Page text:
When the Conservative ministry fell in 1858, over the question of the seat of government, Laberge agreed to become solicitor general in the cabinet of George Brown and Antoine-Aimé Dorion, which lasted only two days. Although ephemeral, this alliance with the Scotsman whom French Canada hated was certainly not calculated to increase his stature in his own eyes and in those of his friends.
Be that as it may, in 1860 he decided to leave active politics and devote himself exclusively to his family and his profession. Hence he refused to stand as a candidate in the 1861 general elections. He did allow himself to be appointed a judge at Sorel in 1863 by the Liberal government, but the Conservatives, back in power the following year, lost no time in getting him to return to private life. He accepted this situation philosophically, being thoroughly happy in the home that he had set up on 23 Nov. 1859, when he married Hélène-Olive Turgeon, daughter of the former legislative councillor, Joseph-Ovide Turgeon.
Journalism always had a keen attraction for him. In 1860, with his friend Félix-Gabriel Marchand*, he established Le Franco-Canadien (Saint-Jean-d’Iberville), to which he contributed from time to time. He did the same for. another liberal paper, L’Ordre (Montreal), in which he published articles signed “Liberal but Catholic.”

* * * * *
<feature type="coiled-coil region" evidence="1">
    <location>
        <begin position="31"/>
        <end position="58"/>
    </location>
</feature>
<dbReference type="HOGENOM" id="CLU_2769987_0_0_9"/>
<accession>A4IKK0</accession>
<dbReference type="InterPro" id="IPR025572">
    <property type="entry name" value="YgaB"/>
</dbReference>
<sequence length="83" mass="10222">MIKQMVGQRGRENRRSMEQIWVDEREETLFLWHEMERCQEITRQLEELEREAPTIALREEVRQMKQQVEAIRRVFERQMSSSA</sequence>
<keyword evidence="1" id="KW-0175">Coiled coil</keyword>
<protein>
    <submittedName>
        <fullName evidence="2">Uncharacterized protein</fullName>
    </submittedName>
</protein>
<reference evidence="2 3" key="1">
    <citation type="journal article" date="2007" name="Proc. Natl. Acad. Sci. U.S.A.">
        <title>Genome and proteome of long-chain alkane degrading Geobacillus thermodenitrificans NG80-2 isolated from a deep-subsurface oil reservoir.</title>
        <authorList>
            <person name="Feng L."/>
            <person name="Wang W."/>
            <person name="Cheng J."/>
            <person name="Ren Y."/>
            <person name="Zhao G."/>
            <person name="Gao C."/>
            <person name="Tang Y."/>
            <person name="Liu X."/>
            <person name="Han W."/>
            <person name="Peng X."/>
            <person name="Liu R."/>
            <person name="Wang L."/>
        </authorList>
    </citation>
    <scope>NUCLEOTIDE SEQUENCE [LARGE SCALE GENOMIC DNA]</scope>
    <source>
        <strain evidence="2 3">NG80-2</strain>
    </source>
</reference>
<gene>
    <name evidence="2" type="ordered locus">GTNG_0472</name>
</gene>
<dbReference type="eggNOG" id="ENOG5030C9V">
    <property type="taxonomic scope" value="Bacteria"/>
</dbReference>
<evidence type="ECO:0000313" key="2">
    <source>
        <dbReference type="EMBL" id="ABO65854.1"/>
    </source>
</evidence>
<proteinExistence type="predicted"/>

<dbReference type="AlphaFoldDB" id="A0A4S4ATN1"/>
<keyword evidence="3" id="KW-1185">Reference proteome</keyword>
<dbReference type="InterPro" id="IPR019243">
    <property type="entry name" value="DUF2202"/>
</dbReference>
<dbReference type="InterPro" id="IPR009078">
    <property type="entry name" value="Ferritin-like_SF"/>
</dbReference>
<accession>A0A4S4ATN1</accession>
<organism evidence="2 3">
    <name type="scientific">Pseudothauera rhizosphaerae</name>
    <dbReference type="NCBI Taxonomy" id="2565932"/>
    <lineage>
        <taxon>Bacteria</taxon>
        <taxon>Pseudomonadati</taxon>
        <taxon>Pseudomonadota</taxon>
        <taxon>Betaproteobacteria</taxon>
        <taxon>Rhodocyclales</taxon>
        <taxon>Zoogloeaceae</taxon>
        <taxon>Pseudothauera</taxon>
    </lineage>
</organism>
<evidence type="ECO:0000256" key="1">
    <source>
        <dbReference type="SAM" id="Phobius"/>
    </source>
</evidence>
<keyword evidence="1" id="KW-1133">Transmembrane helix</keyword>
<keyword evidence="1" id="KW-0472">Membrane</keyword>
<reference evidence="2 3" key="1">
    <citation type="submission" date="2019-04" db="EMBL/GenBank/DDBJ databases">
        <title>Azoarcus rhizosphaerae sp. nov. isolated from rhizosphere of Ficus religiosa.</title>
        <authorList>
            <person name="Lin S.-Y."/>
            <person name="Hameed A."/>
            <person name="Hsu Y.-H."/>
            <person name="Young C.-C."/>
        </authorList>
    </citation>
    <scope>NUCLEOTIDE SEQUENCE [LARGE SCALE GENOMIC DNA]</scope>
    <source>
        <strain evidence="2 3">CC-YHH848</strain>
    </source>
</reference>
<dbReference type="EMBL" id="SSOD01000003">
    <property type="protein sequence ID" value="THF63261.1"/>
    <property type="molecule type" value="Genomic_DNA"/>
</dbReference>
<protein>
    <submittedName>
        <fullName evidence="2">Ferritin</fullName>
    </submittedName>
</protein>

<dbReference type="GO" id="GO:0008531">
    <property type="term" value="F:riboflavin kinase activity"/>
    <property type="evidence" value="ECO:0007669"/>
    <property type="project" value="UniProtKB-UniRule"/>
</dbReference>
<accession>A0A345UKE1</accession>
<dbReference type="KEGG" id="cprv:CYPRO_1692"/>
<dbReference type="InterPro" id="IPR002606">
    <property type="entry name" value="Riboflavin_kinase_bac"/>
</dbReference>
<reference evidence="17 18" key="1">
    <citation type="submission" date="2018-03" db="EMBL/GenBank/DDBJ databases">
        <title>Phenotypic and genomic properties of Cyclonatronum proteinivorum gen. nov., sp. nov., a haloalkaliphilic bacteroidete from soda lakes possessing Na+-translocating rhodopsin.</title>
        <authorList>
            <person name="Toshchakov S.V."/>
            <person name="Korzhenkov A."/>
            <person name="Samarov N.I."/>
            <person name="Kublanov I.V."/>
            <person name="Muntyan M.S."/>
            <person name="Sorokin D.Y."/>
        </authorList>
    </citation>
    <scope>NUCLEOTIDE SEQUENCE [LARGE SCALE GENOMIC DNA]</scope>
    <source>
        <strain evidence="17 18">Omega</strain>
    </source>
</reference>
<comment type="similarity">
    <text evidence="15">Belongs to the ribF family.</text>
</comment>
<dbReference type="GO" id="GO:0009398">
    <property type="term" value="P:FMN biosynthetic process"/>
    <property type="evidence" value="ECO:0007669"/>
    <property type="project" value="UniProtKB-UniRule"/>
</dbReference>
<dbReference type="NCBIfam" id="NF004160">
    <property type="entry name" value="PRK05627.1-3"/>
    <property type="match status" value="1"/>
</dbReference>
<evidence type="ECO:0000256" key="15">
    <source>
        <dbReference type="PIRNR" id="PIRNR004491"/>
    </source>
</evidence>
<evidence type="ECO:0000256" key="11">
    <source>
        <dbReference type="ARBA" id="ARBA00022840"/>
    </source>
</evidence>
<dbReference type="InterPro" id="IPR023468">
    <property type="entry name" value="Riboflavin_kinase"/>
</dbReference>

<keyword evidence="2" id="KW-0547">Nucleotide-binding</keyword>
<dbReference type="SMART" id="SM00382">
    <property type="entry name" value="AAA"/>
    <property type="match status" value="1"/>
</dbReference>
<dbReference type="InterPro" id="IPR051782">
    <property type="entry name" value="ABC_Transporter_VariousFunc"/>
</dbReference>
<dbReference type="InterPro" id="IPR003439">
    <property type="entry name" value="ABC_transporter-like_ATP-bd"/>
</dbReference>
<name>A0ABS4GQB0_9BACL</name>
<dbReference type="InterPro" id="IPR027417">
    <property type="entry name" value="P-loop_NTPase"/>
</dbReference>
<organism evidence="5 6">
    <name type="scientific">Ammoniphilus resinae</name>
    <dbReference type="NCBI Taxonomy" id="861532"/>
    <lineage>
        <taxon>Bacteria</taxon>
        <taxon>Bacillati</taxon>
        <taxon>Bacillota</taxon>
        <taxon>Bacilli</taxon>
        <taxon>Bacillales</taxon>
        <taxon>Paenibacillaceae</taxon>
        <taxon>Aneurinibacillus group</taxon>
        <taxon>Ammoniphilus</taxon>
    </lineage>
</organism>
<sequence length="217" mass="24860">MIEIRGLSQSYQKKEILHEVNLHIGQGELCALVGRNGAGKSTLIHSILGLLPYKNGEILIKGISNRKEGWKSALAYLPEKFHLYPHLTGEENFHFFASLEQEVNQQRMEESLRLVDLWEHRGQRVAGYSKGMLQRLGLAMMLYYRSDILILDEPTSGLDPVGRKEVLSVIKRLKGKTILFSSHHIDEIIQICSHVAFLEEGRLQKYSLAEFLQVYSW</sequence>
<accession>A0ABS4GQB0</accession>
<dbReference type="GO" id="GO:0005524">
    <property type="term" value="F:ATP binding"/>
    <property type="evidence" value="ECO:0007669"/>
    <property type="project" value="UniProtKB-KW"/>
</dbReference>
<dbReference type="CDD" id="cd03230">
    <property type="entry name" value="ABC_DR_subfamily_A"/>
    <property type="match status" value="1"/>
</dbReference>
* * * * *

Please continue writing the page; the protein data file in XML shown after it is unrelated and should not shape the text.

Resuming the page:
Like the majority of his liberal friends, he took a stand against the projected confederation of the provinces of British North America. In 1865, replying in a public meeting at Montreal to those who said that the opponents of confederation offered no other remedy, he exclaimed: “I do not admit that a change of constitution has become necessary, but supposing it has, can we justifiably accept a political régime which will give us three or four enemies instead of one? If we already have so much difficulty in struggling against Upper Canada, what shall we do when we have to fight three or four other provinces?” He proposed the “separatist” solution: “If the constitution must be changed, let us separate since we cannot agree, and let us have the questions of customs and tariff that concern all the provinces settled by a small congress which will not have the right to deal with anything else.”